A recent study has shown both massage and active exercise help provide acute relief of delayed onset muscle soreness.
The study, “Acute effects of massage or active exercise in relieving muscle soreness: Randomized controlled trial,” involved 20 healthy women with a mean age of 32 years.
In order to induce delayed onset muscle soreness, these volunteers were instructed to perform eccentric contractions for the upper trapezius muscle, using a Biodex dynamometer. Forty-eight hours later, the delayed onset muscle soreness presented, and the subjects were asked to return to the research laboratory to receive massage and active exercise interventions.
“First, one treatment was randomly applied to one shoulder while the contralateral shoulder served as passive control,” state the study’s authors. “Two hours later, the contralateral resting shoulder received the other treatment.”
In other words, the women first received either 10 minutes of massage or active exercise on one of their sore shoulders, and then two hours later received 10 minutes of the opposite intervention on their other sore shoulder.
The 10-minute massage protocol involved both petrissage and effleurage, and the pressure used was adapted to each subject’s level of soreness. The 10-minute active exercise protocol involved unilateral shoulder shrugs using resistance bands.
“Within a 10-minute period, participants performed 10 sets with 10 repetitions for a total of 100 repetitions,” state the study’s authors. “Participants used red elastic tubing during the first three sets, green elastic tubing during the next three sets, and blue elastic tubing during the final four sets.”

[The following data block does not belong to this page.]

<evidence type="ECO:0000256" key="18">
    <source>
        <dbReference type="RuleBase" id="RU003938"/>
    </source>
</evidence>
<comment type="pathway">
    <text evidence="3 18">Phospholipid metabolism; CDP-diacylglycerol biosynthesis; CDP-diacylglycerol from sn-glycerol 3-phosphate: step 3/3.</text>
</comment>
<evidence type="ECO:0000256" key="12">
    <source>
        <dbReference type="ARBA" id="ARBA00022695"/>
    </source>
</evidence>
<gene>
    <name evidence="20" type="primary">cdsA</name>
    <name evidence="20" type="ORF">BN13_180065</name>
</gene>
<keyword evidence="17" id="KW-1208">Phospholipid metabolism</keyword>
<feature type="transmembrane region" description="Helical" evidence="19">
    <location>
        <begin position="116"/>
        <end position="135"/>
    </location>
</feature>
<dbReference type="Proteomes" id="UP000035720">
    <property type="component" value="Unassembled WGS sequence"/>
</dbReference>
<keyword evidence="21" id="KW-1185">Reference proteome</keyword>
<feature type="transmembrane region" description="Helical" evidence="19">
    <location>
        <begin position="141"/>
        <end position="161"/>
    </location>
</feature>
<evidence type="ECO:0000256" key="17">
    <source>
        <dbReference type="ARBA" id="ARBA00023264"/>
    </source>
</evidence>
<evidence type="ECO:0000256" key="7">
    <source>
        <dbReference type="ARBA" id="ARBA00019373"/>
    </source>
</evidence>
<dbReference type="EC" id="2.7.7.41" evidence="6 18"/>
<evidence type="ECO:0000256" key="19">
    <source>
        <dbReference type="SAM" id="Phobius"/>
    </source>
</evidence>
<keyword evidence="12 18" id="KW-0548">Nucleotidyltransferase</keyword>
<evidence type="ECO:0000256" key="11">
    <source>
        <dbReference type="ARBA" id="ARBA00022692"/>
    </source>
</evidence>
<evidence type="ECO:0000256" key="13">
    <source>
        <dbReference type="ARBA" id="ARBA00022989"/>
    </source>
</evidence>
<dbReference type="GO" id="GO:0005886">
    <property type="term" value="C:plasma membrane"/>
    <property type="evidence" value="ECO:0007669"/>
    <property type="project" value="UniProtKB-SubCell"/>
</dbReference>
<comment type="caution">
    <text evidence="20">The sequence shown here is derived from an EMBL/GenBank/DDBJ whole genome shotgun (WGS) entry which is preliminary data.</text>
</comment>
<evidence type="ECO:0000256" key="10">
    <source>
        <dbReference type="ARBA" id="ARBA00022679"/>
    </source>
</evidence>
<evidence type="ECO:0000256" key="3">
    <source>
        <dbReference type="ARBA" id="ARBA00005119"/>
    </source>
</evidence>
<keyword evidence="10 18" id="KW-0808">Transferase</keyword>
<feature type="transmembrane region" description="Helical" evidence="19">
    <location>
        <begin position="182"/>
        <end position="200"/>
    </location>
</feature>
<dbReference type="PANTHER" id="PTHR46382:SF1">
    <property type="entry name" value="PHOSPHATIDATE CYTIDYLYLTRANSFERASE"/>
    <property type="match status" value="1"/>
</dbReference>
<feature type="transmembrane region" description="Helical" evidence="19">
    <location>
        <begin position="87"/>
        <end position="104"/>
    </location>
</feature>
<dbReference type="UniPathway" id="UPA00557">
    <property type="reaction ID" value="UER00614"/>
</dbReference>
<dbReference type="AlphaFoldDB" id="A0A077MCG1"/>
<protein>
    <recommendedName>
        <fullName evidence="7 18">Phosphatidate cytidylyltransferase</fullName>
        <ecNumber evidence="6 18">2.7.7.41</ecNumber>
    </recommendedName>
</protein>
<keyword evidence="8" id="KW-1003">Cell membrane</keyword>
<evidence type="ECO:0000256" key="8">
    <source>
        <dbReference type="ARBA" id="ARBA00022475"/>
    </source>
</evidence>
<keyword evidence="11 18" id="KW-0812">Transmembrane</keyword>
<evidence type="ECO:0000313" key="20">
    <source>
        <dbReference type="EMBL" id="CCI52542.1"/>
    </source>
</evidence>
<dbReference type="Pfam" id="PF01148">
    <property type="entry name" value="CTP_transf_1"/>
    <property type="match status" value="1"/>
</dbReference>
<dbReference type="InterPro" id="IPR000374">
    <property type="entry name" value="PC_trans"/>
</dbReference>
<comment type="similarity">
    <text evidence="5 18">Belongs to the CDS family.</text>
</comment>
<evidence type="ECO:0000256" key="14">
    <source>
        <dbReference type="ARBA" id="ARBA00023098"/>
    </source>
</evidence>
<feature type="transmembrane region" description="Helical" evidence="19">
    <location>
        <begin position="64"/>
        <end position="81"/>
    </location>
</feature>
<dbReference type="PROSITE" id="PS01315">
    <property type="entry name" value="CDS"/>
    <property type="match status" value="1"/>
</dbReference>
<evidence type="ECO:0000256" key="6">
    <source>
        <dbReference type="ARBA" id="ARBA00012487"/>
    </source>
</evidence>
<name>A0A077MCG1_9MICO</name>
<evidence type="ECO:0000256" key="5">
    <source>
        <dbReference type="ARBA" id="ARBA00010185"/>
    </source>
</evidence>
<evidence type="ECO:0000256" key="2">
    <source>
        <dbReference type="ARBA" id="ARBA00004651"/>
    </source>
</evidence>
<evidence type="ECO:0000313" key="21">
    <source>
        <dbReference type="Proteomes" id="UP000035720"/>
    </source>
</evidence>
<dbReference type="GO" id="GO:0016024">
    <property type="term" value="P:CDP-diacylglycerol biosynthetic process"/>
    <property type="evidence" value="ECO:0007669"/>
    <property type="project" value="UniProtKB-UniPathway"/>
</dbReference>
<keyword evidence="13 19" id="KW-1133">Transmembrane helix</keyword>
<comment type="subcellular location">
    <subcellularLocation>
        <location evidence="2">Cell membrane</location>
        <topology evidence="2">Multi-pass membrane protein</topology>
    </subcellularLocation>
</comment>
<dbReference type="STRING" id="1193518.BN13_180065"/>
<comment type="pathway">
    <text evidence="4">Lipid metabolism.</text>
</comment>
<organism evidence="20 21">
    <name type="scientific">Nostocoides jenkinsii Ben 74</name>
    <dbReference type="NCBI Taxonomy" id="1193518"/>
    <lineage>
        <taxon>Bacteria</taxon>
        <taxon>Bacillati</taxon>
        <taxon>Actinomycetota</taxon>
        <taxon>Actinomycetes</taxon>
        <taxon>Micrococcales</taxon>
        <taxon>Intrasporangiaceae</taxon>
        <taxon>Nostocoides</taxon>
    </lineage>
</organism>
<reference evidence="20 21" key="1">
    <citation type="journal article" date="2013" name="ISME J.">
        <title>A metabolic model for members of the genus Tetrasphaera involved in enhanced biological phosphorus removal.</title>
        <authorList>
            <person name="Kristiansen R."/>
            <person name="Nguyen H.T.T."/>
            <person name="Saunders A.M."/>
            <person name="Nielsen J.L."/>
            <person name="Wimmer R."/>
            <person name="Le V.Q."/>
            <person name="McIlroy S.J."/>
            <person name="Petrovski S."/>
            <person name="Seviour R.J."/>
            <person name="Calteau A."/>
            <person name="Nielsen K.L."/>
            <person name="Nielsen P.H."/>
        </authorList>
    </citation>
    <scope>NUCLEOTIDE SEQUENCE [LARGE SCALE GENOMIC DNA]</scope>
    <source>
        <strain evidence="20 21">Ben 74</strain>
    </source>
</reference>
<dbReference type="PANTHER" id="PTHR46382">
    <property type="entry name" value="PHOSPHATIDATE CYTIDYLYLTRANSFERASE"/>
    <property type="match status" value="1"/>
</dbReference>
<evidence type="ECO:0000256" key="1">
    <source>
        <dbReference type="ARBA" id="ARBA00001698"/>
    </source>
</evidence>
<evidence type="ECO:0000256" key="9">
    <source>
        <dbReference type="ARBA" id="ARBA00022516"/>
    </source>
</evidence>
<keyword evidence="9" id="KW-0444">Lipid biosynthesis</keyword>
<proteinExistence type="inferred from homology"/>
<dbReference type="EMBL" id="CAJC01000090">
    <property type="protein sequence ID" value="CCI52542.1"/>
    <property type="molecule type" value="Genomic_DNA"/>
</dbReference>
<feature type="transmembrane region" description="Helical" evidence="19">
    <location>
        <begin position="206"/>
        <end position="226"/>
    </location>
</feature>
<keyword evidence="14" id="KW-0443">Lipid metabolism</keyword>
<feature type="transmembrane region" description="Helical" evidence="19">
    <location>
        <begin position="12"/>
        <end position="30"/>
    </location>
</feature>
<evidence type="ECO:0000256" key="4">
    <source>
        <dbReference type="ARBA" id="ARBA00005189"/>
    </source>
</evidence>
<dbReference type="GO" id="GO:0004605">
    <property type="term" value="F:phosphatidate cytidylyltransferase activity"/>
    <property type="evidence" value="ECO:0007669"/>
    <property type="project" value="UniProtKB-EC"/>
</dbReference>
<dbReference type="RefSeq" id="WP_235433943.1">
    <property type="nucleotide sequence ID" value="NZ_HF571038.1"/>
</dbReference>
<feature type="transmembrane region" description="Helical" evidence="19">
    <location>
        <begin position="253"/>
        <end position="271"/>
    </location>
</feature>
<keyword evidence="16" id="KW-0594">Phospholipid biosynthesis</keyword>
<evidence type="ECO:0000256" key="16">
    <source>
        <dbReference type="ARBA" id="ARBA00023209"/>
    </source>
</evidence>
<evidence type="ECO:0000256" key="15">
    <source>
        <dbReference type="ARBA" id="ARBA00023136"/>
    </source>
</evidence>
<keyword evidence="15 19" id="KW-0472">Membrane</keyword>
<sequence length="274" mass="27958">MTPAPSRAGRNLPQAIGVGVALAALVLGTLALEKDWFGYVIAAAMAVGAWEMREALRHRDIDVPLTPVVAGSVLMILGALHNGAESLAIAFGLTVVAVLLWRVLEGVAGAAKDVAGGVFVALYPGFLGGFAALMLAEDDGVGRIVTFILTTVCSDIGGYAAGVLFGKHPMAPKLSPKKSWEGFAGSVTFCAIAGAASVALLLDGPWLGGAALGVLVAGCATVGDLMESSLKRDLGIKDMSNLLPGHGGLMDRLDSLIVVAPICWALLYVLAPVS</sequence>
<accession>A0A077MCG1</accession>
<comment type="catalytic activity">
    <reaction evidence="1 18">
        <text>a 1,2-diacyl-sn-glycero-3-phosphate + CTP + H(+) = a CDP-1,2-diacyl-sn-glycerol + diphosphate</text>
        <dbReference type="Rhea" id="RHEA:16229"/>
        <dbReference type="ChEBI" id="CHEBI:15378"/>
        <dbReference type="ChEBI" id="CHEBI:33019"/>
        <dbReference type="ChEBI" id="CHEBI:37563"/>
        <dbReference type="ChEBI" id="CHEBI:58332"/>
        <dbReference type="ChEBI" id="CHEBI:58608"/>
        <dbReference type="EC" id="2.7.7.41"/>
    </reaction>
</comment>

The main outcome measures for this study were perceived soreness and pressure pain threshold. Perceived soreness of the upper trapezius was rated on a scale from 0 to 10. Pressure pain threshold of the upper trapezius was measured using an electronic pressure algometer, and participants were told to state when the sensation of pressure changed to pain.
These two outcome measures were assessed immediately before each participant received the massage or active exercise intervention, then again immediately after each intervention was completed. These evaluations were repeated 10, 20 and 60 minutes after each intervention session ended.
Compared with the resting control shoulder, results of the research revealed both active exercise and massage significantly reduced perceived soreness and increased the pressure pain threshold of the subjects at most of the evaluation time points.
“In conclusion, active exercise using elastic resistance provides similar acute relief of muscle soreness as compared with massage, and both treatments are superior to no treatment,” state the study’s authors. “For both types of treatment, the greatest effect on perceived soreness occurred immediately after treatment, while the effect on [pressure pain threshold] peaked 20 minutes after treatment.
“Altogether, the greatest effects were observed within the first 20 minutes after treatment and diminished within an hour,” they added. “Thus, actively warming up the muscles relieves [delayed onset muscle soreness] only temporarily and should be performed immediately prior to competition or strenuous work.”
Authors: Lars L. Andersen, Kenneth Jay, Christoffer H. Andersen, Markus D. Jakobsen, Emil Sundstrup, Robert Topp and David G. Behm.
Sources: National Research Centre for the Working Environment, Copenhagen, Denmark; College of Nursing, Marquette University, Milwaukee, Wisconsin; and School of Human Kinetics and Recreation, Memorial University of Newfoundland, Canada. Originally published in March 2013 in the Journal of Strength and Conditioning Research.